The press release cited a new CDC study released in the New England Journal of Medicine and further stated, "a second study on SSRI and birth defects, also published in the June 28 issue of NEJM, did not find such an association with birth defects overall, but did find significant associations between specific SSRIs and several birth defects."
Since the CDC put out the press release, hundreds of headlines have flooded the internet citing the new studies as proof that there is a low risk of birth defects with SSRI use during pregnancy, and the results of the studies have been reported as breaking health care news by every major media outlet in the US.
The pharmaceutical industry as a whole has spent a fortune buying influence in the media since 1997, when the government lifted restrictions on direct-to-consumer advertising.
"Because of this," he states, "the media companies out there don't want to say anything bad about these prescription drugs."
In the July-August Columbia Journalism Review, contributing editor Judy Lieberman, reported that at the end of 2004, drug-company ad revenue for Time Magazine totaled $67 million; for Newsweek $43 million; and for The New York Times took in $13 million.
By 2004, she reported, advertising revenues for the five networks including CNN and Fox news was $1.5 billion.
Prior to the arrival SSRIs on the market, depression was estimated to affect only 100 people per million and patients with depression sought help from a medical professional trained in psychiatry and the treatment of disorder.
However, the rate of depression is now estimated to be in the range of 50,000 to 100,000 cases per million, or between a 500 to 1,000-fold increase, according to Jane Currie in the Marketization of Depression, in the May 2005 journal Women and Health Protection.
In April 2004, the CDC reported that antidepressants topped the list of drugs prescribed to women at visits to doctor's offices and outpatient departments, followed by estrogens and progestins, antiarthritics, and medicines for acid/peptic disorders, in the Journal of Women's Health.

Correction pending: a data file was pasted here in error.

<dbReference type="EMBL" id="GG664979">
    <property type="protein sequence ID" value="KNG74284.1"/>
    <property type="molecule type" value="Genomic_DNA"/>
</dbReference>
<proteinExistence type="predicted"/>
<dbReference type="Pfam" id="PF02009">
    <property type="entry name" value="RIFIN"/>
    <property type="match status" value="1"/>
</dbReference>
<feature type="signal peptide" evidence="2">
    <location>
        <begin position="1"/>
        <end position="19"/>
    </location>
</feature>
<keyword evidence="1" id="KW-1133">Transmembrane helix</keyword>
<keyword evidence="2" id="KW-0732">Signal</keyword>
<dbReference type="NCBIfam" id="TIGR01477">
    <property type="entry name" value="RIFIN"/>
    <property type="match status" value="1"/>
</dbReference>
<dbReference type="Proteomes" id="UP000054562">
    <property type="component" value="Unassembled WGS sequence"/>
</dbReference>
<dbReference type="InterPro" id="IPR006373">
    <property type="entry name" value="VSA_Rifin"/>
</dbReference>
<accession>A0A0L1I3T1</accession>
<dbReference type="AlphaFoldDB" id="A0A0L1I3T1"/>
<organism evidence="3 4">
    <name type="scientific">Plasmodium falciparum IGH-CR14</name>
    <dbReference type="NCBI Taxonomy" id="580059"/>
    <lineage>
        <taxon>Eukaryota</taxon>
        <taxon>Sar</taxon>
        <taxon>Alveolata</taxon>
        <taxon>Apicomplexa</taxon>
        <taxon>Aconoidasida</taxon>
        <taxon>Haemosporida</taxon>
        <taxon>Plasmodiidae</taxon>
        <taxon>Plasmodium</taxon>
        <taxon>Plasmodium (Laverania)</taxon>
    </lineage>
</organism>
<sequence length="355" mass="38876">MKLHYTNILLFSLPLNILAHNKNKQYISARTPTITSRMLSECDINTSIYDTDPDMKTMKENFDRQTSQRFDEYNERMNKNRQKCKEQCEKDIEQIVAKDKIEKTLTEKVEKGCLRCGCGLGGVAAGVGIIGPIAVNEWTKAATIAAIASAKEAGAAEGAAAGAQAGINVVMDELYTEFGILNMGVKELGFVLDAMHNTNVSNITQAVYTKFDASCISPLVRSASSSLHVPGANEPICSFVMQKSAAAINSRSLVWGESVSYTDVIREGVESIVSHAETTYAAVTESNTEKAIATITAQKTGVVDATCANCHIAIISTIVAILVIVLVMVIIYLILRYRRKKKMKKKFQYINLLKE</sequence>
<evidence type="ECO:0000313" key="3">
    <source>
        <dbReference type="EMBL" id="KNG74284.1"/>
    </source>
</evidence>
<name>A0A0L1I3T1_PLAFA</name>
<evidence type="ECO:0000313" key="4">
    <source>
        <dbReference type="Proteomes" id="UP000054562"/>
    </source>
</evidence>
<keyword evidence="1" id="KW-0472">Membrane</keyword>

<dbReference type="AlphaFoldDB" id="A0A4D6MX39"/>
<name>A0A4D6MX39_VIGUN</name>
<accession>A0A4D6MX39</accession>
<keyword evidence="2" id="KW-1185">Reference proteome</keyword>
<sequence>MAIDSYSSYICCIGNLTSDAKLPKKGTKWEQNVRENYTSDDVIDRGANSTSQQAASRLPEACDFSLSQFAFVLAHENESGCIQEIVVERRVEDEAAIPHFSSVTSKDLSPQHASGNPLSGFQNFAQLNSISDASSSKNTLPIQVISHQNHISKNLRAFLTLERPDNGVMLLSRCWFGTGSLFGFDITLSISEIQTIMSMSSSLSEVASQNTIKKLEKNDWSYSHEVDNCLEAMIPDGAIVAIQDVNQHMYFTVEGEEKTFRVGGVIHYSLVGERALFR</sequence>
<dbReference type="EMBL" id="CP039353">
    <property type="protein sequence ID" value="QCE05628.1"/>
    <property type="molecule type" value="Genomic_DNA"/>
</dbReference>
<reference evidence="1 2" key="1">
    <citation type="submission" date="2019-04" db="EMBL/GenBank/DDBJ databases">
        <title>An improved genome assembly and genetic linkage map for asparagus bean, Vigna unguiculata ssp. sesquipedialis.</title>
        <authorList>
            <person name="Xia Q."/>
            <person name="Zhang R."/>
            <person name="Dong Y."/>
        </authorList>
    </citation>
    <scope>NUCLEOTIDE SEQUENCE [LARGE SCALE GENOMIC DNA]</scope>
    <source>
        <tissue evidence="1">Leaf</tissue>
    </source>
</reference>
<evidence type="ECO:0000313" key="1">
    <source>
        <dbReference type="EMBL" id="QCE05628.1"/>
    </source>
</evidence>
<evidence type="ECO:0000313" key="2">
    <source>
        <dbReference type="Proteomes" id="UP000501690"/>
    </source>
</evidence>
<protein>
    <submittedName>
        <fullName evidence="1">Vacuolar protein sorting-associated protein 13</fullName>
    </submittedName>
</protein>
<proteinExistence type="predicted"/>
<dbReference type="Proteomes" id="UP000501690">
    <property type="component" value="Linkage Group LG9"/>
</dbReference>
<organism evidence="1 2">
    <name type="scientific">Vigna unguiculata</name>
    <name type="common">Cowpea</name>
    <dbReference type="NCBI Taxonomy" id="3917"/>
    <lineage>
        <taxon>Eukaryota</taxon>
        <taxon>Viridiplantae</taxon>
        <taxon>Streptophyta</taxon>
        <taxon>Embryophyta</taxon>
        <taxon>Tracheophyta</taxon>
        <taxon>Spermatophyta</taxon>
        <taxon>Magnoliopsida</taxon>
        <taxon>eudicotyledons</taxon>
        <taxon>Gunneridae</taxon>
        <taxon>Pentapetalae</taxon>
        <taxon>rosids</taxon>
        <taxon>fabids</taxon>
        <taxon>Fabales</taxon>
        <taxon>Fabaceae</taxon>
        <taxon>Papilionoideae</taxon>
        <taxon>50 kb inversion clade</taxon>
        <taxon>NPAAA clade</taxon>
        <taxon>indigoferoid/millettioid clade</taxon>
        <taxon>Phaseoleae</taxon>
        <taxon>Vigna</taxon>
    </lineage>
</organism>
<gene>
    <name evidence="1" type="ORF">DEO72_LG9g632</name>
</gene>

By 2005, the CDC recently reported, antidepressants were the most prescribed drugs in the US during visits to doctors and hospitals and were prescribed far more often than even medications used to treat high blood pressure, cholesterol, diabetes, and headaches.
Yet, a recent analysis of studies on the efficacy of 12 second-generation antidepressants including SSRIs and serotonin and norepinephrine reuptake inhibitors (SNRIs), released on January 25, 2007, by the Agency for Healthcare Research and Quality's (AHRQ), a division of the US Department of Health and Human Services, offers little support for the wide-spread use of these medications.
The AHRQ reviewed efficacy in treating major depressive disorder, dysthymia and subsyndromal depression (including minor depression), and also evaluated comparative efficacy for maintaining remission and for treating accompanying symptoms such as anxiety or insomnia or neurovegetative symptoms.
Overall the analysis found that in controlled studies, during 6 to 12 weeks of treatment, well over a third of the patients, or 38%, saw no improvement in their condition and 54% had only partial improvement and did not achieve remission.
In light of this clear lack of efficacy, it should be noted that as early as August 2004, the FDA label for SSRIs warned that "anxiety, agitation, panic attacks, insomnia, irritability, hostility, aggressiveness, impulsivity, akathisia (psychomotor restlessness), hypomania, and mania have been reported in adult and pediatric patients being treated with antidepressants for major depressive disorder as well as for other indications, both psychiatric and nonpsychiatric"